It became clear, over the course of the next few minutes, Rocky’s owner was under the misapprehension “castration” meant “vasectomy”. Nobody had thought to explain what exactly we would be removing, because… well, because it seemed obvious. We often did with spaying, because it’s a slightly different procedure to humans, but… well, castration. Everyone knows what castration means, right?

All’s well that ends well

I eventually managed to calm the woman down after convincing her the other dogs in the park would not laugh at Rocky for having no balls and, furthermore, a humiliated Rocky would be unlikely to launch into revenge attacks against them for their mocking.

Another 10 minutes of diplomacy and careful explanation later, the owner left a satisfied customer and as happy as she was ever likely to get.

The Hitchhiker's Guide to the GalaxyThis experience taught me a couple of things:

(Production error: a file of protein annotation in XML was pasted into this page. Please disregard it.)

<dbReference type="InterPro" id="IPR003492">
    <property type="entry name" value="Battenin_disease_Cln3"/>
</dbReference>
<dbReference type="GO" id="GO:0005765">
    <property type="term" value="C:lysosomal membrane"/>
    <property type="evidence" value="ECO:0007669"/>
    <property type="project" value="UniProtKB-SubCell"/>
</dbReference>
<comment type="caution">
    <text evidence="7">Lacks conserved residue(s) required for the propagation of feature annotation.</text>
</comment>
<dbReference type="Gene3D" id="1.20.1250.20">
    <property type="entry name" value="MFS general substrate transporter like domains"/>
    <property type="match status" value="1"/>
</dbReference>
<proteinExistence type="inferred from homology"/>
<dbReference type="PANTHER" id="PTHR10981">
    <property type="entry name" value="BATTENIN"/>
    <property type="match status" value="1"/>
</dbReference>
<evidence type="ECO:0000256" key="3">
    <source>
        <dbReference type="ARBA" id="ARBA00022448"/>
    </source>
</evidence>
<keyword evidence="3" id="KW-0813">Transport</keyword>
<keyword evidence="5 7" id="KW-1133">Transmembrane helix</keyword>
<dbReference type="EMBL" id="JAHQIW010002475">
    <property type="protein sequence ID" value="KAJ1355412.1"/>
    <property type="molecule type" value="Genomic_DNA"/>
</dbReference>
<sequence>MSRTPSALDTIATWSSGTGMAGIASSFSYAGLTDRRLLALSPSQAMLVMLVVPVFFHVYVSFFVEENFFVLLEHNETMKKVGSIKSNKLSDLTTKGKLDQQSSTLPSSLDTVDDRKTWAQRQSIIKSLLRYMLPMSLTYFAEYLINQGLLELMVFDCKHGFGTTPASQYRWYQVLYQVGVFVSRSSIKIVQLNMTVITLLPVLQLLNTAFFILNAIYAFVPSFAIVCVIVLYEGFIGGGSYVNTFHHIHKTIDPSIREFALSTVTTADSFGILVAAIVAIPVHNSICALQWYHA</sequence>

1. You should never, ever regard anything as “obvious” to a client. It’s better to be patronising than to be unclear.
  2. The horrible, sinking feeling you’ve made a mistake isn’t irretrievable, isn’t always right, and can usually be sorted out by taking time with your client and being completely honest. Not always, but usually.

So when you start to feel the dreadful first tinglings of that horrible moment, I would suggest you follow the advice helpfully emblazoned on the front of The Hitchhikers Guide to the Galaxy…


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2 Comments on "Moments (part two)"

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Carol Gray
Carol Gray
10 months 28 days ago

This shows the importance of explaining any procedure in full to the owner, and not assuming that they will know what a “castration” involves. Informed consent means giving the owner ALL of the information they need to make a decision. It is. after all, their animal. And their money.

Cyndie Courtney
10 months 16 days ago

Amazing post a couple weeks ago on Veterinary Team Brief on the craziest misconceptions that veterinary teams have experienced. The one that got me the most? Believing that fleas somehow drink tears from our ears. Ugh, still gives me the willies. Moreover somehow TWO separate veterinarians said they had met people suffering under this misapprehension.